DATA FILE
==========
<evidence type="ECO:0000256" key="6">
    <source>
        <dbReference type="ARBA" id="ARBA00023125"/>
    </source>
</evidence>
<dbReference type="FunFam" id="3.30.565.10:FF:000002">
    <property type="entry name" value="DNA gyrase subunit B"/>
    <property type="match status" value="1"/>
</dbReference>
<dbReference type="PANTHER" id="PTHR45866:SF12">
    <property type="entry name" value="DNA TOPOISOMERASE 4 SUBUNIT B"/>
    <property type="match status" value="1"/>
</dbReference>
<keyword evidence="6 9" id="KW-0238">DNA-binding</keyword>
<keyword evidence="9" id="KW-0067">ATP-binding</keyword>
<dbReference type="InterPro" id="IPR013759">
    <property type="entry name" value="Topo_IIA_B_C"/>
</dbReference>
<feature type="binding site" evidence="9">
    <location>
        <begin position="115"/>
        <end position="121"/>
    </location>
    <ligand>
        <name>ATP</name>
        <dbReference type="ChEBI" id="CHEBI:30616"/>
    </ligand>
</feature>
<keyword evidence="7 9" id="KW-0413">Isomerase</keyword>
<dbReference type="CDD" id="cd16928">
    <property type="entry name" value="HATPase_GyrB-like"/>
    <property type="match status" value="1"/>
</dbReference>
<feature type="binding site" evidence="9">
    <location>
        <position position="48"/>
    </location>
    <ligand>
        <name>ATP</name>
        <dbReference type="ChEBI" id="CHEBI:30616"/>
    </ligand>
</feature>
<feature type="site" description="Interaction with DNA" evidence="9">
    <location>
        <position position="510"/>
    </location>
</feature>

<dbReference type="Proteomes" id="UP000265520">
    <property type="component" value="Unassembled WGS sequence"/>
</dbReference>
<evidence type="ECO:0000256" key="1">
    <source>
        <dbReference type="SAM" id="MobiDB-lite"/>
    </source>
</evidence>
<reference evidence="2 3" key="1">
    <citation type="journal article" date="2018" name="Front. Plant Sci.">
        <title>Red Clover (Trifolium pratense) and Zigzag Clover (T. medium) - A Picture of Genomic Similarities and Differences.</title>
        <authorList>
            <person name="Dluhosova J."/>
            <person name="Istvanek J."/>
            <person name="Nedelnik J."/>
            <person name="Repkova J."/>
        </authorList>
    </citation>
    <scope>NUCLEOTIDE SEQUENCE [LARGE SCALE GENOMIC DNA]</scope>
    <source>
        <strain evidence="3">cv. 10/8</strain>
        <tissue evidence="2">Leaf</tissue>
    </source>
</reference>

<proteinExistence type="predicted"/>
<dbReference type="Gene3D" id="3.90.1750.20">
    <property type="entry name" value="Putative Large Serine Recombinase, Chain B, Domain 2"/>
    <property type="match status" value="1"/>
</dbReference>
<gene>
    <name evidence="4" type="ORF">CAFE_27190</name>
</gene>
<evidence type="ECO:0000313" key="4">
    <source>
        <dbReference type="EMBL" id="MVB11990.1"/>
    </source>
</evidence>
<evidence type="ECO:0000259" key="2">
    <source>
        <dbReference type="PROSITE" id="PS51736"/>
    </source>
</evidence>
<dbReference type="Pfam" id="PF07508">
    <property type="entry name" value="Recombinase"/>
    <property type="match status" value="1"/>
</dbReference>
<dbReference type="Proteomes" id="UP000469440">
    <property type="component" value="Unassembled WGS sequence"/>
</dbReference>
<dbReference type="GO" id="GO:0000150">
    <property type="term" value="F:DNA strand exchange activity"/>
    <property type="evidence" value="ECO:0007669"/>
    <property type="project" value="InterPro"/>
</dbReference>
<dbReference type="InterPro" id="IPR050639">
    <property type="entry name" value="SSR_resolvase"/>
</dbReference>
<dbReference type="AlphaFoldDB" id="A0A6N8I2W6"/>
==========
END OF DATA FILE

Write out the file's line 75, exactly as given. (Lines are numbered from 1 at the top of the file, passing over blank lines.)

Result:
    <property type="match status" value="1"/>